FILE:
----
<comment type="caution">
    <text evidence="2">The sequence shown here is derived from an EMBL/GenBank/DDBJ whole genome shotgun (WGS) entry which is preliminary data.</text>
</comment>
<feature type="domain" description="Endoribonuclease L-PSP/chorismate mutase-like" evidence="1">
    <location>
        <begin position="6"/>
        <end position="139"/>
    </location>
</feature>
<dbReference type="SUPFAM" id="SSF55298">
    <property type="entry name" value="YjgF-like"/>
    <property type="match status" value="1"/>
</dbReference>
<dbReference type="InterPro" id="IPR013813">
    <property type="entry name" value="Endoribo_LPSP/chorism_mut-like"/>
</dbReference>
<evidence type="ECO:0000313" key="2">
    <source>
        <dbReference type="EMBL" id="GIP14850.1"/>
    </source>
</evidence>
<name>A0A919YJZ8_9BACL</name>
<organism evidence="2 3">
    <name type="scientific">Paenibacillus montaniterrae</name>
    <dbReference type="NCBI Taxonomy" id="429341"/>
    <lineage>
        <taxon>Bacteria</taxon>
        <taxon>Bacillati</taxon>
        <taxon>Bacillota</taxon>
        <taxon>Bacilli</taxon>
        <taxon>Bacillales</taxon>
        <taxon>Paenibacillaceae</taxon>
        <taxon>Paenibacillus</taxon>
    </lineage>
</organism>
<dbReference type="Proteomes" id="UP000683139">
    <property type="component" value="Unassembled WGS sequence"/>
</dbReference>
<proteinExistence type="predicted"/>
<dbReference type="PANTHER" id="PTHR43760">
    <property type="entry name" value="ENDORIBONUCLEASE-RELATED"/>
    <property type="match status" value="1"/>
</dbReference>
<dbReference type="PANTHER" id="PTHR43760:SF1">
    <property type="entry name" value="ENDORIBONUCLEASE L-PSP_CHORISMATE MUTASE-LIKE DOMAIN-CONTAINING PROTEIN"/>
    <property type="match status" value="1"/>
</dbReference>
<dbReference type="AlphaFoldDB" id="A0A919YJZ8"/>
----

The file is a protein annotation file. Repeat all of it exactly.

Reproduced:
<comment type="caution">
    <text evidence="2">The sequence shown here is derived from an EMBL/GenBank/DDBJ whole genome shotgun (WGS) entry which is preliminary data.</text>
</comment>
<feature type="domain" description="Endoribonuclease L-PSP/chorismate mutase-like" evidence="1">
    <location>
        <begin position="6"/>
        <end position="139"/>
    </location>
</feature>
<dbReference type="SUPFAM" id="SSF55298">
    <property type="entry name" value="YjgF-like"/>
    <property type="match status" value="1"/>
</dbReference>
<dbReference type="InterPro" id="IPR013813">
    <property type="entry name" value="Endoribo_LPSP/chorism_mut-like"/>
</dbReference>
<evidence type="ECO:0000313" key="2">
    <source>
        <dbReference type="EMBL" id="GIP14850.1"/>
    </source>
</evidence>
<name>A0A919YJZ8_9BACL</name>
<organism evidence="2 3">
    <name type="scientific">Paenibacillus montaniterrae</name>
    <dbReference type="NCBI Taxonomy" id="429341"/>
    <lineage>
        <taxon>Bacteria</taxon>
        <taxon>Bacillati</taxon>
        <taxon>Bacillota</taxon>
        <taxon>Bacilli</taxon>
        <taxon>Bacillales</taxon>
        <taxon>Paenibacillaceae</taxon>
        <taxon>Paenibacillus</taxon>
    </lineage>
</organism>
<dbReference type="Proteomes" id="UP000683139">
    <property type="component" value="Unassembled WGS sequence"/>
</dbReference>
<proteinExistence type="predicted"/>
<dbReference type="PANTHER" id="PTHR43760">
    <property type="entry name" value="ENDORIBONUCLEASE-RELATED"/>
    <property type="match status" value="1"/>
</dbReference>
<dbReference type="PANTHER" id="PTHR43760:SF1">
    <property type="entry name" value="ENDORIBONUCLEASE L-PSP_CHORISMATE MUTASE-LIKE DOMAIN-CONTAINING PROTEIN"/>
    <property type="match status" value="1"/>
</dbReference>
<dbReference type="AlphaFoldDB" id="A0A919YJZ8"/>